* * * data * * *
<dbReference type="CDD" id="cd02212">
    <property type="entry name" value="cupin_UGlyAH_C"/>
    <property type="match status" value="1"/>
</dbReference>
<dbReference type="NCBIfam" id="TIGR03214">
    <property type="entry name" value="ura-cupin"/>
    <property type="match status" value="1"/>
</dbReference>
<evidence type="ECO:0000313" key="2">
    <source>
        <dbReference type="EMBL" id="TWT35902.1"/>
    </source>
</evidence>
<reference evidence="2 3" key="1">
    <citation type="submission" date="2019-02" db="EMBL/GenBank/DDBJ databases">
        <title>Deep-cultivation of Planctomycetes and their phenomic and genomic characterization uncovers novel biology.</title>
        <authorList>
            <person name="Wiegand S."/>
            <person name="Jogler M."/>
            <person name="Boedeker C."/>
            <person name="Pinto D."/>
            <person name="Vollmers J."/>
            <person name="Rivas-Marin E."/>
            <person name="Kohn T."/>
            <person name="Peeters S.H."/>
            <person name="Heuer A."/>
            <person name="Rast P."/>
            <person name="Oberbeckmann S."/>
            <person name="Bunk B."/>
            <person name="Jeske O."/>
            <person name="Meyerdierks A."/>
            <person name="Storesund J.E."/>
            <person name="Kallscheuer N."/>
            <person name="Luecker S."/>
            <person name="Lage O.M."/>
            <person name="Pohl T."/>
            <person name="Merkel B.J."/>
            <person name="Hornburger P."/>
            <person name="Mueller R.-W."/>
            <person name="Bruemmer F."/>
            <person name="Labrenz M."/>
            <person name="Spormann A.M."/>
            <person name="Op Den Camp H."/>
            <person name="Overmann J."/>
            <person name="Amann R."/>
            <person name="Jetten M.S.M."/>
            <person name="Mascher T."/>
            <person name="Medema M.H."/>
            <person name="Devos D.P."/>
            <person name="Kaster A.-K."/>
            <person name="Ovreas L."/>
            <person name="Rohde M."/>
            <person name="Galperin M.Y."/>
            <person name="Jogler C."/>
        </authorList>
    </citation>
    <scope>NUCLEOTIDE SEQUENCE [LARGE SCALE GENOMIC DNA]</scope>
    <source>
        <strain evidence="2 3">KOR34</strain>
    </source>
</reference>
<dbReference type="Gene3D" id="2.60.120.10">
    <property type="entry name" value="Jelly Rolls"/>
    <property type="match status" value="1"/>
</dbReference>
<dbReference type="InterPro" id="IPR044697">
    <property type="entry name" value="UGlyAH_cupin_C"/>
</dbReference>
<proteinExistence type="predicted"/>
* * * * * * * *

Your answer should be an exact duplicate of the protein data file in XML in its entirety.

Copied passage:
<dbReference type="CDD" id="cd02212">
    <property type="entry name" value="cupin_UGlyAH_C"/>
    <property type="match status" value="1"/>
</dbReference>
<dbReference type="NCBIfam" id="TIGR03214">
    <property type="entry name" value="ura-cupin"/>
    <property type="match status" value="1"/>
</dbReference>
<evidence type="ECO:0000313" key="2">
    <source>
        <dbReference type="EMBL" id="TWT35902.1"/>
    </source>
</evidence>
<reference evidence="2 3" key="1">
    <citation type="submission" date="2019-02" db="EMBL/GenBank/DDBJ databases">
        <title>Deep-cultivation of Planctomycetes and their phenomic and genomic characterization uncovers novel biology.</title>
        <authorList>
            <person name="Wiegand S."/>
            <person name="Jogler M."/>
            <person name="Boedeker C."/>
            <person name="Pinto D."/>
            <person name="Vollmers J."/>
            <person name="Rivas-Marin E."/>
            <person name="Kohn T."/>
            <person name="Peeters S.H."/>
            <person name="Heuer A."/>
            <person name="Rast P."/>
            <person name="Oberbeckmann S."/>
            <person name="Bunk B."/>
            <person name="Jeske O."/>
            <person name="Meyerdierks A."/>
            <person name="Storesund J.E."/>
            <person name="Kallscheuer N."/>
            <person name="Luecker S."/>
            <person name="Lage O.M."/>
            <person name="Pohl T."/>
            <person name="Merkel B.J."/>
            <person name="Hornburger P."/>
            <person name="Mueller R.-W."/>
            <person name="Bruemmer F."/>
            <person name="Labrenz M."/>
            <person name="Spormann A.M."/>
            <person name="Op Den Camp H."/>
            <person name="Overmann J."/>
            <person name="Amann R."/>
            <person name="Jetten M.S.M."/>
            <person name="Mascher T."/>
            <person name="Medema M.H."/>
            <person name="Devos D.P."/>
            <person name="Kaster A.-K."/>
            <person name="Ovreas L."/>
            <person name="Rohde M."/>
            <person name="Galperin M.Y."/>
            <person name="Jogler C."/>
        </authorList>
    </citation>
    <scope>NUCLEOTIDE SEQUENCE [LARGE SCALE GENOMIC DNA]</scope>
    <source>
        <strain evidence="2 3">KOR34</strain>
    </source>
</reference>
<dbReference type="Gene3D" id="2.60.120.10">
    <property type="entry name" value="Jelly Rolls"/>
    <property type="match status" value="1"/>
</dbReference>
<dbReference type="InterPro" id="IPR044697">
    <property type="entry name" value="UGlyAH_cupin_C"/>
</dbReference>
<proteinExistence type="predicted"/>